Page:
Stretch Run Strategy

There is help out there for your fantasy squad, once you figure out what you need.
Philadelphia, PA (Sports Network) - With the season beginning the "stretch run," as I think every play-by-play announcer called it this weekend, it marks the time of the year when fantasy owners need to start looking at what final moves they need to make to put their club in a position to make a run at the league title.

Some decisions may be very easy. If you are weak in goal, you need to pick up a goaltender or two to help improve that situation.

Other times though, it is not a position you need help in, but a category. Maybe you are strong in goals, but weak in plus/minus. Or you have a ton of power play points, but you are lacking in penalty minutes.

At this time of year it is better to zone in on the categories you can make some noise in than on the positions those numbers come from.

Take a look at your league's overall standings. If it is a rotisserie style league where you are ranked based on the overall number accumulation of a certain stat, this theory is perfect for you.

How many points are you out of top spot? How many points do you need to gain over the season's final months to be in the mix when the music stops? Once you have this number, you can put together a competent plan of attack for your end of season wheeling and dealing.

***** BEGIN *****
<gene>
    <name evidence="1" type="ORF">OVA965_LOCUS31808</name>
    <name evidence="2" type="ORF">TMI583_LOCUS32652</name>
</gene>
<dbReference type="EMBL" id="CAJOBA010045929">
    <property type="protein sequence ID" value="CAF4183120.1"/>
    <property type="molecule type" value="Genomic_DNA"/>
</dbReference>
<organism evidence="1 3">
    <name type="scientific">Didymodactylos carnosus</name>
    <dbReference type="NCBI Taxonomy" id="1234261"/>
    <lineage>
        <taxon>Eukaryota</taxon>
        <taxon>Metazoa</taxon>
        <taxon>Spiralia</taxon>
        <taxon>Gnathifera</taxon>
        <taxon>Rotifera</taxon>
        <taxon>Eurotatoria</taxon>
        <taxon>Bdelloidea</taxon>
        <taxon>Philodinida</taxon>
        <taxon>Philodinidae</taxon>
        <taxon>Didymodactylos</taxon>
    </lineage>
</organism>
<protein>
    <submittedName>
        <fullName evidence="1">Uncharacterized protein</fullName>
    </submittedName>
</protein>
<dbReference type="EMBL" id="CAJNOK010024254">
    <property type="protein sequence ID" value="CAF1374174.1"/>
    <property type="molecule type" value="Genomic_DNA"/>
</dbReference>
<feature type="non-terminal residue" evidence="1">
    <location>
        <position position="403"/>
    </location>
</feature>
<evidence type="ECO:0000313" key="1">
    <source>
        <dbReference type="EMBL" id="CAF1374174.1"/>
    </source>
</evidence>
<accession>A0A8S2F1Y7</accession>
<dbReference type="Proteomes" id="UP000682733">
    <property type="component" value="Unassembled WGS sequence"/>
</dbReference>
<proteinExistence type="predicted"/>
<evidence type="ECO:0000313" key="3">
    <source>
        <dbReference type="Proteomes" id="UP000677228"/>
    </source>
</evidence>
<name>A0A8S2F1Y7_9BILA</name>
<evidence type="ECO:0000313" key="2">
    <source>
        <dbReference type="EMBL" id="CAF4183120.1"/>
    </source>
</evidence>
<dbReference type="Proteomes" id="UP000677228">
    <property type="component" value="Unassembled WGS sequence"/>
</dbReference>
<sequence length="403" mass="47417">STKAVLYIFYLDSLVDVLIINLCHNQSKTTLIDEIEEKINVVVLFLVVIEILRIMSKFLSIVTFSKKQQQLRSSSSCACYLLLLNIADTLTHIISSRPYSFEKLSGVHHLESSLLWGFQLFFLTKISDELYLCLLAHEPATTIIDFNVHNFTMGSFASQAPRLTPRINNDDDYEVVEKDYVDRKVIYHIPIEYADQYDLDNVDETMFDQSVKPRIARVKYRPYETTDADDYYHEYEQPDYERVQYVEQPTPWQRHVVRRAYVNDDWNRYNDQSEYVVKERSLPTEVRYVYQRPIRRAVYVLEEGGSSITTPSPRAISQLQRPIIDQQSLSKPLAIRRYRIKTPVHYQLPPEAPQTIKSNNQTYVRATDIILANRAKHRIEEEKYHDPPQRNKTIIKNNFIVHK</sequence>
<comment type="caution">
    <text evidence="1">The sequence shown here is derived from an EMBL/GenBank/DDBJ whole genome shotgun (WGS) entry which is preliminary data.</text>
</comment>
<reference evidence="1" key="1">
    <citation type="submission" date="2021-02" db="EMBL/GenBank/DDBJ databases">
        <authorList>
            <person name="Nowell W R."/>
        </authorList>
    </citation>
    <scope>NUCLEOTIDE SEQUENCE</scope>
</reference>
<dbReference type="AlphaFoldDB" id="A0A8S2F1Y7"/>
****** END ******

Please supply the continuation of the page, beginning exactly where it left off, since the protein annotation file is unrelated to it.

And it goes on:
Examine where you stand in each stat category, not just how far you are from the team that leads the category, but from the team or teams ahead of you and those immediately behind you. Write these numbers down on a piece of paper and keep track of them all.

Next, add up how many of that statistic you need to gain one point in that category, and in the overall, standings.

Once you have completed the assignment for each category, go back and take a look at how far out of first place you are and compare that with your "movability" in the individual categories.

Now rank these categories from one to however many categories your league uses based on how quickly you can make up one point, then two points and so on.

A clear plan should be forming in your head. Put together a plan of attack based on the categories you have a shot in, and then adjust your deadline dealing as appropriate. You may even be able to find some help on the waiver wire.

This may lead to some odd looking deals on the surface, trading a 40-goal scorer for two or three defenseman with high plus/minus, but if your plan is solid, it will not only be the right move, but the best move you can make for your team.

Comments? Criticism? Applause? Contact Tim Godfrey at